Ethiopia declares state of emergency over protests

(Ethiopia Zare) Ethiopia has declared a state of emergency following months of often violent anti-government protests.

According to Prime Minister Hailemariam Desalegn statment on the state-run television on Sunday. "The state of emergency has been declared because the situation posed a threat to the people of the country,"

Local media said the state of emergency, reported for the first time in 25 years, will last for six months.

Earlier on Sunday, the state Ethiopian Broadcasting Corporation said that the state of emergency was active as of Saturday evening as a means to "deal with anti-peace elements that have allied with foreign forces and are jeopardizing the peace and security of the country."

It added that the Council of Ministers discussed the damage by the protests across the country and declared the state of emergency in a message delivered to Hailemariam.

Protests reignited this week in the Oromia region - the primary focus of a recent wave of demonstrations - after dozens of people were killed in a stampede on October 2, which was initiated by police firing tear gas and warning shots at a huge crowd of protesters attending a religious festival. The official death toll given by the government was 55. However, opposition activists and rights groups said they believe more than 100 people died as they fled security forces, falling into ditches that dotted the area.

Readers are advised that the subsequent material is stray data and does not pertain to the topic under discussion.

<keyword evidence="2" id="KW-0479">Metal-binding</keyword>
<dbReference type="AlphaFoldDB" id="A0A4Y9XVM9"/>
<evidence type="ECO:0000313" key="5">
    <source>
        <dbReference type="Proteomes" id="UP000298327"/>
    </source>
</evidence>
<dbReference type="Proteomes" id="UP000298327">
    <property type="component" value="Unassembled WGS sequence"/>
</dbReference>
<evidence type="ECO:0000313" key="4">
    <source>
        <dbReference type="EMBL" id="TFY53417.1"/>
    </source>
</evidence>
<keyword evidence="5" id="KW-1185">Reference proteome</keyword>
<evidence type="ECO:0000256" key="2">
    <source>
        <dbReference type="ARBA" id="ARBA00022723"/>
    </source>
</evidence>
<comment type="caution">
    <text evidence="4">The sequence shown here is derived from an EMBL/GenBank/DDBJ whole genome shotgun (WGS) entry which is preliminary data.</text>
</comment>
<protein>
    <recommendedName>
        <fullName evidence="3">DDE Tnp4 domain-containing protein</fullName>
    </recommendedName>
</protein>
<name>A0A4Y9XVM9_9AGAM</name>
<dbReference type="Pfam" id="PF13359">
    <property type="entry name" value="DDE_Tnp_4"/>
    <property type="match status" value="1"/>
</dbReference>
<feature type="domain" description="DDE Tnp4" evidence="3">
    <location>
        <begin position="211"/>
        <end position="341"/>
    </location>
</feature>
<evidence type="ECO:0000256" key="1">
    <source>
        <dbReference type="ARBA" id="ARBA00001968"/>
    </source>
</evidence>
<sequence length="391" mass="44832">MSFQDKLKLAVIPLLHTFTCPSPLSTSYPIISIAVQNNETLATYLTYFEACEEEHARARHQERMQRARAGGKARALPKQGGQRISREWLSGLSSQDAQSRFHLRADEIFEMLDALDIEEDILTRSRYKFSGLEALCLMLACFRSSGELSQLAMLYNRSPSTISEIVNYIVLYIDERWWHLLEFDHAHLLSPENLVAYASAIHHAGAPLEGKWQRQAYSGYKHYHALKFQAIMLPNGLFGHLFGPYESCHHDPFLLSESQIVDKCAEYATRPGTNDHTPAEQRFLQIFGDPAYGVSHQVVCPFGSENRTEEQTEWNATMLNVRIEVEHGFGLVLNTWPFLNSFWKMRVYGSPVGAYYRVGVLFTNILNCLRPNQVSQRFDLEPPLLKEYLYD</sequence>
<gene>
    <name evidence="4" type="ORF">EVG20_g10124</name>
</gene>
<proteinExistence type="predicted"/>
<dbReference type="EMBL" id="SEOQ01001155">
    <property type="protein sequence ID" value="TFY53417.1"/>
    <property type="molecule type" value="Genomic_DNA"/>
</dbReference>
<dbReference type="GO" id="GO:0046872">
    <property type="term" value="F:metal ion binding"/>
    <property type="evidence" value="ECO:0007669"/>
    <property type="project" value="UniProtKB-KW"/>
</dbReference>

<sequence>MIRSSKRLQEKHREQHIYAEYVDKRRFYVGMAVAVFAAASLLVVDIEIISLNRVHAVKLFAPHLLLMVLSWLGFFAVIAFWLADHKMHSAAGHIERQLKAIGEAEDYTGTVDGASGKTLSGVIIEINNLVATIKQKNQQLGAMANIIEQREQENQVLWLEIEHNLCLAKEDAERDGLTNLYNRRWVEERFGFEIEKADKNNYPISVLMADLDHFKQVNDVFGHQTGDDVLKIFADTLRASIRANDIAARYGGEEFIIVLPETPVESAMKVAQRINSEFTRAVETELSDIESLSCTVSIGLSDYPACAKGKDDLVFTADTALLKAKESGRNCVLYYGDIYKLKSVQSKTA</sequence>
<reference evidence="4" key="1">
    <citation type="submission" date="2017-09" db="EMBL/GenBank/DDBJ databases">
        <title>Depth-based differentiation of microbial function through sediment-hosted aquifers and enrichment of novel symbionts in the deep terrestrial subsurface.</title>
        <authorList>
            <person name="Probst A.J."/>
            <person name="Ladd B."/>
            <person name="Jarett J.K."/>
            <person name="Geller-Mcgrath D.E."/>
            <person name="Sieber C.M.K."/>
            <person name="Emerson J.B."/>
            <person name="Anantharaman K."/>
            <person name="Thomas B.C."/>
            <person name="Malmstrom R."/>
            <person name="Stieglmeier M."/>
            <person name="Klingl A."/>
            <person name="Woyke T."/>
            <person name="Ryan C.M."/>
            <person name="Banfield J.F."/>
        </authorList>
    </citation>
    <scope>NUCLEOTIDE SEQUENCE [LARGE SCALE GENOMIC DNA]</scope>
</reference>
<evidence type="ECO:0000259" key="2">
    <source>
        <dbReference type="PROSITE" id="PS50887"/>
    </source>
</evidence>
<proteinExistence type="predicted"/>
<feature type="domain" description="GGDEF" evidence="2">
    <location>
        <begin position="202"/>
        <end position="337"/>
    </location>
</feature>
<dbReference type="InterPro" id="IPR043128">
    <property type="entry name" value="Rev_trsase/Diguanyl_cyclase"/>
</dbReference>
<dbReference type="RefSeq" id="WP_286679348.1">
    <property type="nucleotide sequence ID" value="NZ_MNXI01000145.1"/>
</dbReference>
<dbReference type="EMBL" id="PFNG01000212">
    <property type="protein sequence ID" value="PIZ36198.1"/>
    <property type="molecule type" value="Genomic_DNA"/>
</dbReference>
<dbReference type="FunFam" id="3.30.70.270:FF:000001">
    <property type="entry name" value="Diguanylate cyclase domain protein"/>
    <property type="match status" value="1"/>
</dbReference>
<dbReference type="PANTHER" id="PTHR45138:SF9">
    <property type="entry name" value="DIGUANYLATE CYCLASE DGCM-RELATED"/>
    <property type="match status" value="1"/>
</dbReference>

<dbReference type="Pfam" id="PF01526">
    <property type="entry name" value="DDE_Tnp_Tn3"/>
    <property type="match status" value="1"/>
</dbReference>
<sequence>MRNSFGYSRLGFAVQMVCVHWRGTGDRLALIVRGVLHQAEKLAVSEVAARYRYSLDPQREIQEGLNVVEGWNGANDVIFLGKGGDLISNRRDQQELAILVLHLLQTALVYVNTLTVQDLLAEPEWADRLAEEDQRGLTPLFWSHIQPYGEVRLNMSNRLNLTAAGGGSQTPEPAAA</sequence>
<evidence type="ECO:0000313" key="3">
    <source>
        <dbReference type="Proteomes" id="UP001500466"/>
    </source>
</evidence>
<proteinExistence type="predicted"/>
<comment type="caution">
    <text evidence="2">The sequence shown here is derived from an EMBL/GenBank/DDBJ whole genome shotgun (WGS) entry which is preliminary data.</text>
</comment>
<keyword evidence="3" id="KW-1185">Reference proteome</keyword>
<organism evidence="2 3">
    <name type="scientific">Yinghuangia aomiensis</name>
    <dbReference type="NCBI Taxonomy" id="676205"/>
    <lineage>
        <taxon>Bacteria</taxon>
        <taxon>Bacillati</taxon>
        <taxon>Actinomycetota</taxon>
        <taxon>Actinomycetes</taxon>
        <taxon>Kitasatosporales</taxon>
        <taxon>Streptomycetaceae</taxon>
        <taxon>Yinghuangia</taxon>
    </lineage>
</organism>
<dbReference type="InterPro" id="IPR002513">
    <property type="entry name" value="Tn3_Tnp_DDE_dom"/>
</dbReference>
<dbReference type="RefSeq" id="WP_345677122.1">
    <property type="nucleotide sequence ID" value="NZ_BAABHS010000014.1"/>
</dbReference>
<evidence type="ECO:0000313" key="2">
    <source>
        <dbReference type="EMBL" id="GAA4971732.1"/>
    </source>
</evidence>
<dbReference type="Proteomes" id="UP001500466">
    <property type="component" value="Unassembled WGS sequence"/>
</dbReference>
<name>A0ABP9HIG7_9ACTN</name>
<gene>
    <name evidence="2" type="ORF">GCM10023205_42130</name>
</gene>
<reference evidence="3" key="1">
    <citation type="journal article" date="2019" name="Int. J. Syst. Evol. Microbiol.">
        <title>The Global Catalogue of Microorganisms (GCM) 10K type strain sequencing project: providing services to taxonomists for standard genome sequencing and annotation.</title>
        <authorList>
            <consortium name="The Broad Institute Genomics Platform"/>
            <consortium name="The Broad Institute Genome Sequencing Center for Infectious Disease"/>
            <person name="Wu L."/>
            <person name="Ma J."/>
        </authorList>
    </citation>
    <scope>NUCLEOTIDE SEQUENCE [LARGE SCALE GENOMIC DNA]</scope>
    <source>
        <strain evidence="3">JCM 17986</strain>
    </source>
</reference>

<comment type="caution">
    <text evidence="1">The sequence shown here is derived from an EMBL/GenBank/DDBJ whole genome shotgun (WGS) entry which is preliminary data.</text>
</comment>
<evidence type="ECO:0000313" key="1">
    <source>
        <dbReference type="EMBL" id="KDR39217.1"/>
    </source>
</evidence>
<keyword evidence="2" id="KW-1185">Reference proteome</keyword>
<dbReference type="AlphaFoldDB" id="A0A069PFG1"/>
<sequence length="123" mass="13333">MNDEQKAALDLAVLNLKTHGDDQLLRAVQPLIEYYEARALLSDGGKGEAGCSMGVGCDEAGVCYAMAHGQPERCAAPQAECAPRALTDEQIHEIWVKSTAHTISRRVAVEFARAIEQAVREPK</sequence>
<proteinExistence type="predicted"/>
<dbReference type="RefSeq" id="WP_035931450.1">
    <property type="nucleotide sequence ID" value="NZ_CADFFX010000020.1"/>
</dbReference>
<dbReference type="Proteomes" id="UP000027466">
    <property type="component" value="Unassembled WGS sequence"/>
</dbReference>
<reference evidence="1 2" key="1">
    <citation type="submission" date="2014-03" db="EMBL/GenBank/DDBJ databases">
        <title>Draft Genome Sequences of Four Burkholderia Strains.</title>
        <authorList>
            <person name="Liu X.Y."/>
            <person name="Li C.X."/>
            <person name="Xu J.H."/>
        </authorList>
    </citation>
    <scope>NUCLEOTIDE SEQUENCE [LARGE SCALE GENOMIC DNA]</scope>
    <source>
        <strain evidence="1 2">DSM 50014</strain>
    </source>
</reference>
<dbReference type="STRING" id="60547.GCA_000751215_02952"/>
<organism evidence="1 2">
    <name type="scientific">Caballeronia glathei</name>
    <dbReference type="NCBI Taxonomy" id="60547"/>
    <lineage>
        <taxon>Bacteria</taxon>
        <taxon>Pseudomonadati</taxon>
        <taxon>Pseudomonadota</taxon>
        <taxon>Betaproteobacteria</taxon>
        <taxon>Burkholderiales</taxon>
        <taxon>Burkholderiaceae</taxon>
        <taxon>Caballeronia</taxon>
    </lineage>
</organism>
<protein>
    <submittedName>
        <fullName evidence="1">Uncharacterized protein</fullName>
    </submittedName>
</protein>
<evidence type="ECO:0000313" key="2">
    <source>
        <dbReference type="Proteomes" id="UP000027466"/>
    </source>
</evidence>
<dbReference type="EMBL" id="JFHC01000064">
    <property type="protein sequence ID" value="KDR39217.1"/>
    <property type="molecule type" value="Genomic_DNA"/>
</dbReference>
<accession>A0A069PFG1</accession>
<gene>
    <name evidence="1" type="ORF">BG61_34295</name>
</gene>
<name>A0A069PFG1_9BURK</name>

According to government officials, factories, company premises and vehicles were burned out completely or damaged during the recent wave of protests. Many roads leading to the capital, Addis Ababa, were reported to be blocked.

In the last 25 years of the regime, this is the second state of emergency to be declared. The first one was announced by the late Prime Minister Meles Zenawi following the 2005 election results.


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